“Companies should provide unified and detailed factual information which is shared consistently across all company channels,” Sheldon explains. “A team and a strategy needs to be in place to respond quickly and calmly to any complaints or questions, especially across social media.”
For Sheldon, the best responses will include regular updates for consumers, with detailed information made readily available. Consistency too, is key, and businesses do better if initial timescales and promises can be met or brought forward, rather than if they have to delay the dissemination of key facts.
“Nominating a visible company spokesperson demonstrates that the company is taking the issue seriously,” Sheldon continues, but she acknowledges that SMEs might struggle more than bigger operations that can put time and resources into effectively managing the perfect storm of media pressure and consumer complaints.
Of course, the best thing businesses can do to avoid reputational damage is to ensure that recalls don’t happen in the first place. Even if this is impossible to guarantee, practices can be adopted to make sure they are less likely, and that recovery can be as quick as possible.
“There are a number of things that businesses can do better to reduce the risk of these issues happening in the first place,” Shervington advises. “Making sure that, when they become aware of safety issues, those are escalated to the right person in the business is important. An issue where an employee has been informed about a problem but not done anything about it can have a severe reputational impact.”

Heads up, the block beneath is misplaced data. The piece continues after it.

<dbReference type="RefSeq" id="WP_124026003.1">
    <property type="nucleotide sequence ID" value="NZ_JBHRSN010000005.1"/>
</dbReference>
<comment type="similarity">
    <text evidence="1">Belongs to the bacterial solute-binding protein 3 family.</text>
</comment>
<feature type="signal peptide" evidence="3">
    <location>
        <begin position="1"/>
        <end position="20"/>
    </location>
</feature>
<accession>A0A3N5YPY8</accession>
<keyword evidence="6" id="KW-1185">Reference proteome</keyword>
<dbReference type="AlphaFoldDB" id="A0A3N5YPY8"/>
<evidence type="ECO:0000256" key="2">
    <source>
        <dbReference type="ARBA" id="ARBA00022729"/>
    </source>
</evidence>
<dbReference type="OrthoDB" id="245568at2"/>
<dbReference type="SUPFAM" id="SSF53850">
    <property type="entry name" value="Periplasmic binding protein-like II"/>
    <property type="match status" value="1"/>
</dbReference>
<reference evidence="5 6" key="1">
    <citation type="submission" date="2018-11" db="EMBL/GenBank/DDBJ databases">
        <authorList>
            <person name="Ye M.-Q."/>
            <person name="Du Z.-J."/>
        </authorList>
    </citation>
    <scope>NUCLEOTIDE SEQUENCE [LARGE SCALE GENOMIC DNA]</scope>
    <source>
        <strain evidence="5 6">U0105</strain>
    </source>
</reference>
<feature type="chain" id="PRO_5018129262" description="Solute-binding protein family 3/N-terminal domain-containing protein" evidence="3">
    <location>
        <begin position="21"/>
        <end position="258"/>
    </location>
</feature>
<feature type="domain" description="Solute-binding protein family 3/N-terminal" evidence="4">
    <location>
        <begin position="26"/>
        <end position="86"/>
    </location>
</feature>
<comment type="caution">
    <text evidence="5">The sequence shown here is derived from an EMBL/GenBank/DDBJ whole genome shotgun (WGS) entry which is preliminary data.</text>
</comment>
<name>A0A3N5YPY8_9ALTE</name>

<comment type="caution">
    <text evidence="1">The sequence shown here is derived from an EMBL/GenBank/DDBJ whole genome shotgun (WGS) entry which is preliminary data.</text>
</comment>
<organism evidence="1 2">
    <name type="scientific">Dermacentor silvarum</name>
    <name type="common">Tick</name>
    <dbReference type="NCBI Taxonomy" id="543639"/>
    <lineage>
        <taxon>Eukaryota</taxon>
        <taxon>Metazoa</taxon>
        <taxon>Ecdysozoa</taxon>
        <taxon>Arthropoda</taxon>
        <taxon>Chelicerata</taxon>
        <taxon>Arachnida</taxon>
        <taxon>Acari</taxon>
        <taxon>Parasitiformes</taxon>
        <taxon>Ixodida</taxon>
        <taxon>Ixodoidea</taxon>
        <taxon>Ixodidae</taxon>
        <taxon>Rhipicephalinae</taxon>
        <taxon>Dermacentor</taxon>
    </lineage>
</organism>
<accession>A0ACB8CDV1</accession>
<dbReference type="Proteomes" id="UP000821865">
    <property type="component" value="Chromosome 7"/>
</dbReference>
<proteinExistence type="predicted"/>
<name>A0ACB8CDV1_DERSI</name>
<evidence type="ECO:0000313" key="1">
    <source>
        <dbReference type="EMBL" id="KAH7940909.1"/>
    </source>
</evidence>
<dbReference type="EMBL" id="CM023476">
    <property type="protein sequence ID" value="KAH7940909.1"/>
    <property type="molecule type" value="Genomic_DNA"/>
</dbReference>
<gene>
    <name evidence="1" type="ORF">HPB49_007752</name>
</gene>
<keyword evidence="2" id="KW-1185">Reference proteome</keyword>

From the start, businesses need to think about the contractual relationships they have with suppliers, and who is responsible for what. Similarly, adopting processes that boost traceability means that it is easier to identify more accurately where problems are coming from and how many products are affected.
“If there is effective traceability, you’re able to identify down to tens of hundreds of products, rather than tens of thousands,” says Shervington. Non-obvious risks must also be made clear in the first instance, he adds because, in the eyes of the law, products affected in this manner could be “just as defective as if there were a bolt missing or some other key aspect of the design [was] flawed”.
While it is no easy feat of planning, in reality all businesses must be prepared for the worst case eventuality. “The key thing is that when you have a problem you should respond promptly and appropriately so that you are mitigating the consequences,” explains Matthews. “Businesses need to make sure they have a recall plan in place that they rehearse periodically. If you have taken those steps in advance you are far better placed to manage that problem.”